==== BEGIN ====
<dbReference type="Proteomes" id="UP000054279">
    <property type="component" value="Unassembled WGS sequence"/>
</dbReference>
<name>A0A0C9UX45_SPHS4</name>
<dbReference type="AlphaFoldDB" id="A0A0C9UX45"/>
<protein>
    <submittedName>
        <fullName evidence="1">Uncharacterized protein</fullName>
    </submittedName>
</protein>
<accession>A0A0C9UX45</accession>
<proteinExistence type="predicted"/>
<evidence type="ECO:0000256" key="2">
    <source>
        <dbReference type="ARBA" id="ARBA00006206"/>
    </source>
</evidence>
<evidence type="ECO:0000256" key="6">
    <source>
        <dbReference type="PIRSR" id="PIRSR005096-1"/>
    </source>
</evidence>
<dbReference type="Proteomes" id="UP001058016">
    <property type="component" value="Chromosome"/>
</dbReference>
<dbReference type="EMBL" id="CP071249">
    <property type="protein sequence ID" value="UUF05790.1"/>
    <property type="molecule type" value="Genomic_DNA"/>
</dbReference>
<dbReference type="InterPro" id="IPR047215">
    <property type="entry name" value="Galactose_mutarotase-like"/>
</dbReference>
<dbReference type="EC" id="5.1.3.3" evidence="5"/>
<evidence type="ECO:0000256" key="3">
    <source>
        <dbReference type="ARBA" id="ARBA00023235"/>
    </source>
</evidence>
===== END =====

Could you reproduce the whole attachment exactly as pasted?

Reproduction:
<dbReference type="Proteomes" id="UP000054279">
    <property type="component" value="Unassembled WGS sequence"/>
</dbReference>
<name>A0A0C9UX45_SPHS4</name>
<dbReference type="AlphaFoldDB" id="A0A0C9UX45"/>
<protein>
    <submittedName>
        <fullName evidence="1">Uncharacterized protein</fullName>
    </submittedName>
</protein>
<accession>A0A0C9UX45</accession>
<proteinExistence type="predicted"/>
<evidence type="ECO:0000256" key="2">
    <source>
        <dbReference type="ARBA" id="ARBA00006206"/>
    </source>
</evidence>
<evidence type="ECO:0000256" key="6">
    <source>
        <dbReference type="PIRSR" id="PIRSR005096-1"/>
    </source>
</evidence>
<dbReference type="Proteomes" id="UP001058016">
    <property type="component" value="Chromosome"/>
</dbReference>
<dbReference type="EMBL" id="CP071249">
    <property type="protein sequence ID" value="UUF05790.1"/>
    <property type="molecule type" value="Genomic_DNA"/>
</dbReference>
<dbReference type="InterPro" id="IPR047215">
    <property type="entry name" value="Galactose_mutarotase-like"/>
</dbReference>
<dbReference type="EC" id="5.1.3.3" evidence="5"/>
<evidence type="ECO:0000256" key="3">
    <source>
        <dbReference type="ARBA" id="ARBA00023235"/>
    </source>
</evidence>